Is there any obligation for a school sports team to ease up on an opponent, when one side is so outmatched that the event devolves in a blowout that's embarrassing to just about everybody involved? Should athletic associations set up rules to prevent this from taking place? Those questions leap to mind in the wake of a much-publicized beat-down delivered by the girls basketball team from Covenant School, a Christian school in Texas, to the team from Dallas Academy, on Jan. 13. Even by the standards of high school basketball, where talent mismatches are common, this score was pretty stunning: ...


Any time the U.S. Department of Education gets a nudge to move on FOIA requests, particularly those related to the Reading First program, it gets my full attention. I have tussled with the department a number of times over the last six years, constantly nagging and prodding for documents that should be readily available but somehow take months, even years, to find and process. I'm not the only one to hit such hurdles. Now CREW (Citizens for Responsibility and Ethics in Washington) has won a round with this federal court judgment. The Washington-based organization, which uses FOIA, litigation, and ...


The Washington Post has a good story on what I would describe as an under-reported issue in education today: The dissimilarity of math standards and courses that, on paper, appear to be uniform. The story focuses on Virginia, Maryland, and the District of Columbia, and their efforts to encourage more students to take Algebra 2. The story says DC is moving toward a requirement that all students complete that math class before high school graduation. While Virginia and Maryland are not taking that step, the story notes that all three jurisdictions are raising requirements for Algebra 2 in one way ...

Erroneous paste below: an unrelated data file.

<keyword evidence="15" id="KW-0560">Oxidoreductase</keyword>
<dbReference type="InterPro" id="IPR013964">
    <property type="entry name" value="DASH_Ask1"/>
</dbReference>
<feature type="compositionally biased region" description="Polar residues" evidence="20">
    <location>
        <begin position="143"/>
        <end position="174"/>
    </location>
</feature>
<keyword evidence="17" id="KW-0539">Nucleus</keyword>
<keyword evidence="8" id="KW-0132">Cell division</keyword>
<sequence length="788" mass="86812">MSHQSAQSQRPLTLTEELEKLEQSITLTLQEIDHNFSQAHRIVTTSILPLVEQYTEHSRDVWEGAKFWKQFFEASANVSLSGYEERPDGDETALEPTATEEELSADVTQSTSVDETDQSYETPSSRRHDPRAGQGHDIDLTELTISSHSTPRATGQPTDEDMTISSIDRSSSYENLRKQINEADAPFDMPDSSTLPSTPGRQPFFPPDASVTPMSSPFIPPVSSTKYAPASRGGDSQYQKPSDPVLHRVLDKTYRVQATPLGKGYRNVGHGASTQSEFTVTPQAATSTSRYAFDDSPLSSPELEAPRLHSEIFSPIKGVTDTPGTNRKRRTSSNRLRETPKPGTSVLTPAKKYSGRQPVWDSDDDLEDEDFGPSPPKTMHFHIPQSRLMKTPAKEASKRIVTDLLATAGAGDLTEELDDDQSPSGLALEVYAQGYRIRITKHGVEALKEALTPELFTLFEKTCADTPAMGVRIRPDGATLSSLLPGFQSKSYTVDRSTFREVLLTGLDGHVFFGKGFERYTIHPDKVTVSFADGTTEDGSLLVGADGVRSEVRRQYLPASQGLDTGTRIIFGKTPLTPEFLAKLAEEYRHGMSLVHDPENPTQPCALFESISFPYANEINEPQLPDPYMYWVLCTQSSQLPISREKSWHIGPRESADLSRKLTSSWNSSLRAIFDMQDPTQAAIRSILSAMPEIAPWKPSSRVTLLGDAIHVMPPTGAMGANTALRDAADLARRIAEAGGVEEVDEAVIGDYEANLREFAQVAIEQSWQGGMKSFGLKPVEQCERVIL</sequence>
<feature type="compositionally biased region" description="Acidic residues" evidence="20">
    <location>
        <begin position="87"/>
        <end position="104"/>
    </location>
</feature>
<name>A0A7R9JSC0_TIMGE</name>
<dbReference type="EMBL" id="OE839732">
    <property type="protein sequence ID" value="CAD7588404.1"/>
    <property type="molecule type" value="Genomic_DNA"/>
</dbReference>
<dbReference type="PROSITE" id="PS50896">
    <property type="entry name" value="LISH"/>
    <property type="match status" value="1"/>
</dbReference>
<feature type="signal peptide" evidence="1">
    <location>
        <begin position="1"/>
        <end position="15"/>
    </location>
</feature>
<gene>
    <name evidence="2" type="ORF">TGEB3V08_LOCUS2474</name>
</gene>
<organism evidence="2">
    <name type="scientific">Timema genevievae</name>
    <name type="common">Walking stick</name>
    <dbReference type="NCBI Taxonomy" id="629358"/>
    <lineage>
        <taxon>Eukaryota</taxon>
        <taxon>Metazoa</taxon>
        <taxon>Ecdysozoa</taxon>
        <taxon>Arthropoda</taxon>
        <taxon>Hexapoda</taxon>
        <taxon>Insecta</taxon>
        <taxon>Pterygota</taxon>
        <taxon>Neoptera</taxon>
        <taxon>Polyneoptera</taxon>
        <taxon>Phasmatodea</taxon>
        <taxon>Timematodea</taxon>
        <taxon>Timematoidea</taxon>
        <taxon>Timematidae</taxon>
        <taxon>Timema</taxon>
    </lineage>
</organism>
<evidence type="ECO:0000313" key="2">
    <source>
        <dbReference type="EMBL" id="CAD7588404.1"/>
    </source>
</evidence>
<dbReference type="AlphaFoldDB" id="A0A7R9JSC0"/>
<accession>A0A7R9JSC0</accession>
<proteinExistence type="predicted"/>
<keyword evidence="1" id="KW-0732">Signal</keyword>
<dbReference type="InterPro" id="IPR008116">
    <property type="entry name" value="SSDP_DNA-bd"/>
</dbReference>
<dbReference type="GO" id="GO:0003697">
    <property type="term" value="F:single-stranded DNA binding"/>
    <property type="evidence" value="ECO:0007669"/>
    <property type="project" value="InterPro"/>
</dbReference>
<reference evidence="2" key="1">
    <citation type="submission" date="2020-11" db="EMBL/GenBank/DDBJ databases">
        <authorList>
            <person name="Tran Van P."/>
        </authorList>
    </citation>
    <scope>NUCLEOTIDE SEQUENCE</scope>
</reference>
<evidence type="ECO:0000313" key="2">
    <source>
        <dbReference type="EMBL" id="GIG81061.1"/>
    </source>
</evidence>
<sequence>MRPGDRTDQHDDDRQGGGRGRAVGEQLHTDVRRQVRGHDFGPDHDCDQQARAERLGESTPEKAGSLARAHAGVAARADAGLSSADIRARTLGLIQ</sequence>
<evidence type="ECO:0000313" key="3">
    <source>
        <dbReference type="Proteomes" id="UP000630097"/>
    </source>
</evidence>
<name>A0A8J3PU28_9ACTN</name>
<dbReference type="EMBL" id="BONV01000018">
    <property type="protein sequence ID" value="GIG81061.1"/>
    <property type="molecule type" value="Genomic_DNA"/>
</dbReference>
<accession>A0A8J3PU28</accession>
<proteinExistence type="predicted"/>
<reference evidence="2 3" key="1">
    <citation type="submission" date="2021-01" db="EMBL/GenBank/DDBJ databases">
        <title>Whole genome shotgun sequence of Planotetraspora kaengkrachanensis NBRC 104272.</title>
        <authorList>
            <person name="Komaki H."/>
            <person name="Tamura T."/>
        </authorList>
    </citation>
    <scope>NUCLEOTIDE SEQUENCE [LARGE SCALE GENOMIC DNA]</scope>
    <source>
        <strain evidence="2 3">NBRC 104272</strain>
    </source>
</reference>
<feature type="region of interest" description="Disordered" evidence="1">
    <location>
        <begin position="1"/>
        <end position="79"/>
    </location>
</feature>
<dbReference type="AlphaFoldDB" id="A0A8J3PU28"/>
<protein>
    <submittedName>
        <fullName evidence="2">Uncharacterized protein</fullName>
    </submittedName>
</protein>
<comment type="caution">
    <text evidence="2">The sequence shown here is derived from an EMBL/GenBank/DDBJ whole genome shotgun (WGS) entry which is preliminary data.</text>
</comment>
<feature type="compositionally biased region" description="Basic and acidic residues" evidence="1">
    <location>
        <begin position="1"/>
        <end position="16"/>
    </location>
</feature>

Scientists are celebrating in Texas today—or are they? The Texas state board of education on Friday tentatively approved new science standards, the basic blueprint that spells out what students are expected to know in that subject. The overwhelming focus has been on how the document would treat evolution. The existing version of the standards, which have been around since 1998, call for students to learn about the "strengths and weaknesses" of various scientific theories. Scientists have long complained about that wording, basically arguing that certain critics are only interested in examining what they believe are weaknesses in one theory...


Looks like the international assessments, TIMSS and PISA, are set for revamping and will include measures of 21st-century skills. Just how they will quantify those skills may depend on the results of a joint project being undertaken by of three of the world’s largest technology companies: Microsoft Corp., Cisco Systems, and Intel Corp. The companies are working together to create assessments that measure things like critical thinking, technical aptitude, and collaboration. The project was unveiled this month at the Learning and Technology World Forum in London. Barry McGaw, the executive director of the Melbourne Education Research Institute in Australia, ...